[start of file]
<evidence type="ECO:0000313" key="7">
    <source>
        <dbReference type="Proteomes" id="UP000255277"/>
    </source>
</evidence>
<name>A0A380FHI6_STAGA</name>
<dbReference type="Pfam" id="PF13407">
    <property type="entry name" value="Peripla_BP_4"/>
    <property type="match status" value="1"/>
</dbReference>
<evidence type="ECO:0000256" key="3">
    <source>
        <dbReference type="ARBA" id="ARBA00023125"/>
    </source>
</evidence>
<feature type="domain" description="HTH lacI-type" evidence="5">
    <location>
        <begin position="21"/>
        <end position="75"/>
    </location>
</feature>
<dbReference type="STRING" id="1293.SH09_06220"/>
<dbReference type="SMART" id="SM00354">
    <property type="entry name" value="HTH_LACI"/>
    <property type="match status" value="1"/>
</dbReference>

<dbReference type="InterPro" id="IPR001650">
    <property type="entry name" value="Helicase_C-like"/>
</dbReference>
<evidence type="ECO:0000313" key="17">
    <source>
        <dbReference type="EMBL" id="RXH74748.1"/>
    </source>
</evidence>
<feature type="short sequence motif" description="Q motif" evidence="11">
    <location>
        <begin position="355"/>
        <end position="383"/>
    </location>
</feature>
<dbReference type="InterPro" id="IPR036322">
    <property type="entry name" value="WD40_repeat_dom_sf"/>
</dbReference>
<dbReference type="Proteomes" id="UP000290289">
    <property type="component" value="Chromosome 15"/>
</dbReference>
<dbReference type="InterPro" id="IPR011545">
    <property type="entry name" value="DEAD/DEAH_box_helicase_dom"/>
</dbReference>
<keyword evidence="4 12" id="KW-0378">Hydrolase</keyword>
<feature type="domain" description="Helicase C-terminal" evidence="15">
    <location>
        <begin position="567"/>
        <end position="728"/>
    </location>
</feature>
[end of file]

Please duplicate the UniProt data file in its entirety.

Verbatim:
<evidence type="ECO:0000313" key="7">
    <source>
        <dbReference type="Proteomes" id="UP000255277"/>
    </source>
</evidence>
<name>A0A380FHI6_STAGA</name>
<dbReference type="Pfam" id="PF13407">
    <property type="entry name" value="Peripla_BP_4"/>
    <property type="match status" value="1"/>
</dbReference>
<evidence type="ECO:0000256" key="3">
    <source>
        <dbReference type="ARBA" id="ARBA00023125"/>
    </source>
</evidence>
<feature type="domain" description="HTH lacI-type" evidence="5">
    <location>
        <begin position="21"/>
        <end position="75"/>
    </location>
</feature>
<dbReference type="STRING" id="1293.SH09_06220"/>
<dbReference type="SMART" id="SM00354">
    <property type="entry name" value="HTH_LACI"/>
    <property type="match status" value="1"/>
</dbReference>

<dbReference type="InterPro" id="IPR001650">
    <property type="entry name" value="Helicase_C-like"/>
</dbReference>
<evidence type="ECO:0000313" key="17">
    <source>
        <dbReference type="EMBL" id="RXH74748.1"/>
    </source>
</evidence>
<feature type="short sequence motif" description="Q motif" evidence="11">
    <location>
        <begin position="355"/>
        <end position="383"/>
    </location>
</feature>
<dbReference type="InterPro" id="IPR036322">
    <property type="entry name" value="WD40_repeat_dom_sf"/>
</dbReference>
<dbReference type="Proteomes" id="UP000290289">
    <property type="component" value="Chromosome 15"/>
</dbReference>
<dbReference type="InterPro" id="IPR011545">
    <property type="entry name" value="DEAD/DEAH_box_helicase_dom"/>
</dbReference>
<keyword evidence="4 12" id="KW-0378">Hydrolase</keyword>
<feature type="domain" description="Helicase C-terminal" evidence="15">
    <location>
        <begin position="567"/>
        <end position="728"/>
    </location>
</feature>